Saturday, April 17, 2010

Careful Choice of Words

Okay, think of a bad word. One that you definitely wouldn't say to your grandmother. Pretty bad, isn't it? Perhaps unambiguously so. It may have something to do with bodily functions, excretions, or reproductive activities - or perhaps it is an ethnic slur.

Now, say what that word is in a way that's not offensive, to your grandma or most anybody else. It's not very difficult - there are plenty of substitutes at hand for even some very vile words and concepts. Sometimes those substitutes were developed specifically for use in polite company in the place of their vulgar counterparts.

What is this? Every offensive idea has a non-offensive way of expressing it? Believe it or not, in our society we don't take hardly anything itself as offensive. Rather we have duplicate terminologies - one for polite use, and one for when we intend to be offensive.

Thus to us it is the word and not the thing that is bad, and we inoculate ourselves against the sin of profanity or vulgarity by a careful choice of words. Is this proper? If we angrily and vehemently hector another driver who makes an incautious error on the road, does it matter whether we use good words or bad ones? Arthur Henry King once pointed out that it makes little difference whether he gives voice to his frustrations with "fiddlesticks" or something worse. What matters is the thought and sentiment that gives wings to the word. What matters is what's in his soul. If THAT is vulgar, then so is anything he says, no matter how polite.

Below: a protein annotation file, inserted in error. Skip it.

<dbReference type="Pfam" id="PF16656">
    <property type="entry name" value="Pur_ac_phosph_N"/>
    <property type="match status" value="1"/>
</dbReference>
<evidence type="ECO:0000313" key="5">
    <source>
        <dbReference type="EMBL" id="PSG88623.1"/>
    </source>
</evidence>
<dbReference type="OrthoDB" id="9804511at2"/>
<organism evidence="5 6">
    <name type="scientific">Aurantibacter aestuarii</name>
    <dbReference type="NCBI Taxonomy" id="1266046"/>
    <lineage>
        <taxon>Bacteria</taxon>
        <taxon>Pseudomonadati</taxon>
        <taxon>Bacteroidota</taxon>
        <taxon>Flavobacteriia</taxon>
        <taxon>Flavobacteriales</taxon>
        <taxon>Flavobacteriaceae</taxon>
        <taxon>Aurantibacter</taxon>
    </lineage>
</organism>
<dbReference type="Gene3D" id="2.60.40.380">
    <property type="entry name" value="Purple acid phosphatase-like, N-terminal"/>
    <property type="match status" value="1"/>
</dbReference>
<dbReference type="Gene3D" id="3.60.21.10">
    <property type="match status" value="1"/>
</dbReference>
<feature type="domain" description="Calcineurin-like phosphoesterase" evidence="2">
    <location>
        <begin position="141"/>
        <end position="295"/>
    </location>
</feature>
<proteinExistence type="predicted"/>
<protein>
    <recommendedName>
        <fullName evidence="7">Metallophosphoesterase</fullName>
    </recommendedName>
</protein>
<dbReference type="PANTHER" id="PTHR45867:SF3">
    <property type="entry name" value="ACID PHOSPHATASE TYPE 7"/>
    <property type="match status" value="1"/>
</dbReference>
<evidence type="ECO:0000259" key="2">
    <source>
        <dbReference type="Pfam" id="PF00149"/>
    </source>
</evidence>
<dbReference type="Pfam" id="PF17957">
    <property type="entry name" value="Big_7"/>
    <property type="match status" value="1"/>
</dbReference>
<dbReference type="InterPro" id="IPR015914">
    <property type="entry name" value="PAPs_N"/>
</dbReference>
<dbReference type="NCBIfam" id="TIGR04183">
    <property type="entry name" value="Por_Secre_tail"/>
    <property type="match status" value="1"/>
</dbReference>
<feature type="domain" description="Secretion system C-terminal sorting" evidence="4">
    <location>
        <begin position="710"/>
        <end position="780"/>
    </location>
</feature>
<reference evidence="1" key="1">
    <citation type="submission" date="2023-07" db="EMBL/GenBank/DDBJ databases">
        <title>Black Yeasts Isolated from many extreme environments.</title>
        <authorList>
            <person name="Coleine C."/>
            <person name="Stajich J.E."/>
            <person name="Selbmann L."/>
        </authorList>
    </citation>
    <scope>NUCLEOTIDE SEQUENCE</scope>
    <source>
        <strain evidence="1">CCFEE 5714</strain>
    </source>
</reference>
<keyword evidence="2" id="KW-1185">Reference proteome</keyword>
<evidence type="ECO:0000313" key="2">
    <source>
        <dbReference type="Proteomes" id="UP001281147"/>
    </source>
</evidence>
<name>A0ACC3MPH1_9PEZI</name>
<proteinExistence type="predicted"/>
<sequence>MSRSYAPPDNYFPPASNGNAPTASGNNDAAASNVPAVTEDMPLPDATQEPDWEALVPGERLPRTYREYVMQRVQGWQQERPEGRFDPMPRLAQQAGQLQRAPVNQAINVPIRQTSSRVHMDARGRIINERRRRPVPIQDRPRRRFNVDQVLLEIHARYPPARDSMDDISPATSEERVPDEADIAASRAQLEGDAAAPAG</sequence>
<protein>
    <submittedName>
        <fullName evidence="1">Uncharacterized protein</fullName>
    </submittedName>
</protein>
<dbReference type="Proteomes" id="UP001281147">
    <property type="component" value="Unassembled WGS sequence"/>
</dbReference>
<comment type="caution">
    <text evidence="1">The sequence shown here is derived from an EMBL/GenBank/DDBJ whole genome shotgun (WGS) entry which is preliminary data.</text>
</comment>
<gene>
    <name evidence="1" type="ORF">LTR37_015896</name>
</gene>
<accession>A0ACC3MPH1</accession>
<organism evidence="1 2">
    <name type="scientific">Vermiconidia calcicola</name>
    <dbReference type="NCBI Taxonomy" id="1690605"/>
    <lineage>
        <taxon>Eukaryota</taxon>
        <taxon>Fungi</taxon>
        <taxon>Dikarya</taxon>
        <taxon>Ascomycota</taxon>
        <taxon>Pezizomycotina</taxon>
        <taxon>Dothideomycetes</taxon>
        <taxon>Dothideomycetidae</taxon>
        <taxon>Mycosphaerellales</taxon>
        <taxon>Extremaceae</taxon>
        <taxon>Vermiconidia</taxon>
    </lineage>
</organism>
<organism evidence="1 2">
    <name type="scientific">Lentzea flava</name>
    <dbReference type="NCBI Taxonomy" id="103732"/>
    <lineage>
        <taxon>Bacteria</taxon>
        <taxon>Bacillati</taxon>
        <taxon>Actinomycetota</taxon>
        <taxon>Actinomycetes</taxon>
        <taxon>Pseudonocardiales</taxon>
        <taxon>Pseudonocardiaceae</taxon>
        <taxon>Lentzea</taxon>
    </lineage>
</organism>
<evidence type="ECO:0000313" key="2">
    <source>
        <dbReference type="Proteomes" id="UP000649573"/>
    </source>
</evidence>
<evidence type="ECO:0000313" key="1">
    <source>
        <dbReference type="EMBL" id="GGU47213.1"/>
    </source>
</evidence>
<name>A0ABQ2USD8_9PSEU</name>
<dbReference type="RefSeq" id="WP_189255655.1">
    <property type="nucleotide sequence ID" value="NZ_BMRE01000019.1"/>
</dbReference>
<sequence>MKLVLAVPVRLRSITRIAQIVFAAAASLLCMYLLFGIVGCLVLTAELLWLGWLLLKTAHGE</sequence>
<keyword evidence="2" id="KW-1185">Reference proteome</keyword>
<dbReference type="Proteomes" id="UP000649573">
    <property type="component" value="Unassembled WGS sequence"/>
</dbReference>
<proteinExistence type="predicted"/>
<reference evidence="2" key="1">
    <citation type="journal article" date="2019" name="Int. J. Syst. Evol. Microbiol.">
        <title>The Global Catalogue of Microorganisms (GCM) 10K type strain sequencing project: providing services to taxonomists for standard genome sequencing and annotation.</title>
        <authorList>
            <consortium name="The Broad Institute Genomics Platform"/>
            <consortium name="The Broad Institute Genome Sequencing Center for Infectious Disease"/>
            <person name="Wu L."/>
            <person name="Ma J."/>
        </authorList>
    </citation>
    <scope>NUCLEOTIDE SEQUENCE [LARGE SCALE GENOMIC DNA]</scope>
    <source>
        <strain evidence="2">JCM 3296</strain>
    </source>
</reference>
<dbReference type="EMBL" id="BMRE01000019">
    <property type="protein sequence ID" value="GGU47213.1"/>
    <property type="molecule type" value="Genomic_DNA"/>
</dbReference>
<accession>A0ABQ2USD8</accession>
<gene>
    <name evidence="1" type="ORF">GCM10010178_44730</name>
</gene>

Jen said...

Interesting thoughts, Love. It's true, the feeling behind the words have more power than the word itself. You're such a good writer. Love you!

Jamon said...

I have thought about this before and for the most part I agree. However, there are a couple things that bother me about the argument. You claim saying things like "garbage" or "shoot" out of anger are akin to saying typical swear words because of the feeling behind it. We can go one step further and say whenever we get mad it is like we are swearing up a storm. While I agree that we need to gain complete control over ourselves, I have learned that everything in life is not black or white, good or bad. So when someone exerts some level of control by using words "less offensive" according to popular opinion, they are that much better for having done so. Nevertheless, your argument is well taken and reminds me to never be content with being just a little more polite than everyone else.